Composition and Organisation of a Regiment
In the days of Turenne, the organisation of the cavalry was still backward compared to the one of the infantry.
In 1654, the cavalry adopted the squadron of 2 companies composed of 46 maîtres (troopers), mostly noble men.
In 1668, one of the first brigadier-general of the cavalry, Fourilles, organised and regulated this arm.
At the death of Louis XIV, in 1715, only 24 regiments remained. By 1724, they had been increased to 59 regiments, of 2 squadrons (each of 4 companies). A company consisted of 32 cavalrymen, including the officers. In each company, 4 trooper were armed with a rifled carbine.
The general reform of 1749 considerably decreased the numerical strength of the cavalry but a regulation of 1755 brought the strength of each company to 40 maîtres.
At the beginning of the Seven Years' War, each regiment consisted of:
- 1 mestre de camp
- 1 lieutenant-colonel
- 1 major
- 1 aide-major
- 1 chaplain
- 1 surgeon.
- 2 squadrons each of:
- 4 companies composed, since the regulation of December 1, 1755, of :
- 1 captain
- 1 lieutenant
- 1 maréchal des logis
- 1 fourrier (quartermaster)
- 1 cornet (standard bearer: a new rank added by the regulations of September 8 1756 and of January 5 1757 to the exception of the Colonel's company of the Colonel Général Regiment and the Mestre de camp's company of the Mestre de camp Général Regiment which already had a cornet prior to these regulations)
- 2 brigadiers
- 36 troopers (including 4 carabiniers)
- 1 trumpeter (in 1 or two companies the trumpeter was replaced by a kettle-drummer)
- 4 companies composed, since the regulation of December 1, 1755, of :
During a battle the standard bearer was placed in the middle of the first rank of his squadron.
The regulation of February 25 1758 added a "fourrier" to each company. Therefore, each squadron had a strength of 196 cavalrymen.
Exceptionally, the Colonel Général Regiment consisted of 3 squadrons while the Carabiniers Regiment counted 5 brigades of 2 squadrons each for a total of 1,400 maîtres. The total strength of the heavy cavalry was of 19.200 maîtres.
After the battle of Rossbach in December 1757 and even more after the battle of Minden in August 1759, where the elite of the French Cavalry under the Marquis de Poyanne was utterly repulsed by the Anglo-Hanoverian Infantry, the Ministry decided to reinforce each regiment. The reform of December 1st 1761 thus increased the strength of each regiment to 4 squadrons but simultaneously reduced the total number of regiment to 30. The Carabiniers Regiment kept its 10 squadrons.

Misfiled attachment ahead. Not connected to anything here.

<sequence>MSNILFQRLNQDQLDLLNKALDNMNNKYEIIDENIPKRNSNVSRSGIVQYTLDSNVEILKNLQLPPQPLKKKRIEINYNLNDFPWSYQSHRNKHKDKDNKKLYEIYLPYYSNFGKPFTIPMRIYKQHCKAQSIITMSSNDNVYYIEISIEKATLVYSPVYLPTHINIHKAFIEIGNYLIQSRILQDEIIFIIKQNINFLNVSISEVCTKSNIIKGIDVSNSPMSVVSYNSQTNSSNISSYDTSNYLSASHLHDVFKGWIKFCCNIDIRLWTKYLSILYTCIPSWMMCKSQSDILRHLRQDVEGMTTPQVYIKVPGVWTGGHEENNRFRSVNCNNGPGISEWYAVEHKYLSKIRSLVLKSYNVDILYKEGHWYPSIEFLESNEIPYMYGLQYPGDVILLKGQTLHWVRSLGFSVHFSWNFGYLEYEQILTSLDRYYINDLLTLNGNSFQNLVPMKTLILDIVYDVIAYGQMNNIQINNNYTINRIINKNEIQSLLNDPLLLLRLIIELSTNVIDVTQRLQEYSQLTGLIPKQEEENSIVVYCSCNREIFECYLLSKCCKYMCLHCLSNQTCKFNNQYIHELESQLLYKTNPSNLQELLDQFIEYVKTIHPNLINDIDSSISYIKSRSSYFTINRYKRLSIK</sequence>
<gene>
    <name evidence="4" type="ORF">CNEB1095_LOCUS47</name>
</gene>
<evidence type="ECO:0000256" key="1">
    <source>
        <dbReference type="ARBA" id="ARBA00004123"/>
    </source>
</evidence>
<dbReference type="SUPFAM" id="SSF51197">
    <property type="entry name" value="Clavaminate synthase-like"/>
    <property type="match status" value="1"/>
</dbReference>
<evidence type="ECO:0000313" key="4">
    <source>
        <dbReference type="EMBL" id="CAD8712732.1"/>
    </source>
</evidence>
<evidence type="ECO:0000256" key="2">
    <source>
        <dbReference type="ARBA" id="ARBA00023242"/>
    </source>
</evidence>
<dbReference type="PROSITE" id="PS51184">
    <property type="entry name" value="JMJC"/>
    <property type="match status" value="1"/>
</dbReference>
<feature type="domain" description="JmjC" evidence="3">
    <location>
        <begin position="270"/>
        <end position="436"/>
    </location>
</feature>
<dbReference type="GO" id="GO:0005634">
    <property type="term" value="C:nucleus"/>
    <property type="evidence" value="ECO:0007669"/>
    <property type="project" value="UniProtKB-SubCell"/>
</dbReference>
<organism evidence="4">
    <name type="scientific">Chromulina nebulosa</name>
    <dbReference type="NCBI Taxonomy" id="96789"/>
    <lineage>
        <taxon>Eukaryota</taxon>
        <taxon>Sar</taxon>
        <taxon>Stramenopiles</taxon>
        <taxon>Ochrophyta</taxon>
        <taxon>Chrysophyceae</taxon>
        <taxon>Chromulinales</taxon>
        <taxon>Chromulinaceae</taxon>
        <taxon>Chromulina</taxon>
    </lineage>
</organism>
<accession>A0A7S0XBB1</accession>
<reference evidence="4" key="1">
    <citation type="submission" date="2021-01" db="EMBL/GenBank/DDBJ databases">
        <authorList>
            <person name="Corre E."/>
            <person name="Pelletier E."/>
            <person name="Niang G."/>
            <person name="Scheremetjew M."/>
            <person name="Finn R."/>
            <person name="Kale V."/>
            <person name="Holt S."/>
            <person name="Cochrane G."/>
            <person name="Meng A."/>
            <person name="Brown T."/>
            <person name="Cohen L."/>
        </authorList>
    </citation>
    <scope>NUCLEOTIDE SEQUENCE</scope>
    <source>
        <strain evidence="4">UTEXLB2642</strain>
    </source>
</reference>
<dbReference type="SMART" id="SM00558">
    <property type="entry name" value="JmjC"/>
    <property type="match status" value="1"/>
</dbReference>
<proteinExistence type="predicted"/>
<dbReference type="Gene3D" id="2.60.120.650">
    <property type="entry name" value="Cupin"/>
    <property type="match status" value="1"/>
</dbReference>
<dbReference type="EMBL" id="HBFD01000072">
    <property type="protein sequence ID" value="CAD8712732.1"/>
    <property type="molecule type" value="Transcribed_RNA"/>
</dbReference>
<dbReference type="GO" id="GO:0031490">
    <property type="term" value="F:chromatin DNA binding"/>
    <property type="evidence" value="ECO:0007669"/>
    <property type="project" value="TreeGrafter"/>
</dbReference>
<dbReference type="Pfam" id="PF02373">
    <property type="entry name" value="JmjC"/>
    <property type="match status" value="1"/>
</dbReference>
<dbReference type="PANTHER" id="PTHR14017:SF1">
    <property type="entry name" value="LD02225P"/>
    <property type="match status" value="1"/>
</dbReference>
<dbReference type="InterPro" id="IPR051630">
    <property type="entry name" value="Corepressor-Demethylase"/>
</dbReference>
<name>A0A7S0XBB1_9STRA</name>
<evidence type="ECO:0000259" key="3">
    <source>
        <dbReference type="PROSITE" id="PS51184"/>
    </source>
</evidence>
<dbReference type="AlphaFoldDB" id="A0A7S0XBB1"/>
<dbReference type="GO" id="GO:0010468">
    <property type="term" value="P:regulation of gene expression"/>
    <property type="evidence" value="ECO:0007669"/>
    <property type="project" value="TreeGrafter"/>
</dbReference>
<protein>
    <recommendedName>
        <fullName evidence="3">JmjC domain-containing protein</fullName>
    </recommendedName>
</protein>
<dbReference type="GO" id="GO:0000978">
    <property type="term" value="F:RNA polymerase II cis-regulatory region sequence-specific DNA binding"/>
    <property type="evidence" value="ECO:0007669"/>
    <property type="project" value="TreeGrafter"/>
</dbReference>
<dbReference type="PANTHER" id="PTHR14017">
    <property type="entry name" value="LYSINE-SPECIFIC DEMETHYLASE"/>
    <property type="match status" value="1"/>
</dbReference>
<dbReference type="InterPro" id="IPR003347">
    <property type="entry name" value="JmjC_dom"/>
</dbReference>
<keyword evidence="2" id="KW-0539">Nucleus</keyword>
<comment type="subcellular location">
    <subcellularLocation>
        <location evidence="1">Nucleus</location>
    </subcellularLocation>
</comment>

In practice, a regiment was rarely at full strength. In 1757, among the 84 squadrons which were part of the Army of Westphalia, M. de Cornillon who was major-general of the infantry counted 140 maîtres per squadron.
The real master of the art of horse-riding in France was François Robichon de la Guérinière, esquire of Louis XV. After the publication of L'École de cavalerie in 1712 and of Éléments de cavalerie (1740) by La Guérinière, the Comte Drummont de Belfort published the first regulation for exercises in 1748: Essai sur la cavalerie légère. He is said to have been the instigator of military horse-riding as spectacularly illustrated by Seydlitz and Zieten in Prussia.
During peacetime, French cavalry was not barracked, cavalrymen were scattered by company among the inhabitants of the neighbouring villages where they spent happy days with few constraints, few training and horses submitted to the same conditions. A regiment spent one year in garrison and two in quarters. The hastily improvised instruction camps of the years preceding the Seven Yeras' War were clearly insufficient to remedy the situation.
The regulation of 1755 on cavalry exercises and on cavalry schools was essentially addressing movements and formation into squadrons. It mentioned the publication of a more complete regulation in the near future but this improved regulation had to wait until May 1 1765... There were some military cavalry schools: École de Versailles, École de Lunéville, École des Chevaux Légers who produced illustrious authors such as Bohan, Mottin de la Balme, d'Auvergne and many officers who joined the ranks of the cavalry regiments, bringing with them their knowledge, but there was no common cavalry doctrine, each regiment following its own instruction according to the views of its mestre de camp. There was no manege...
French Heavy Cavalry Tactic is now covered in its own specific article.
Funcken, Liliane and Fred, Les uniformes de la guerre en dentelle
Rohan Chabot, Alix de, Le Maréchal de Belle Isle ou la revanche de Foucquet, Perrin, Paris, 2005
Jean-Louis Vial of Nec Pluribus Impar for most of the content of this article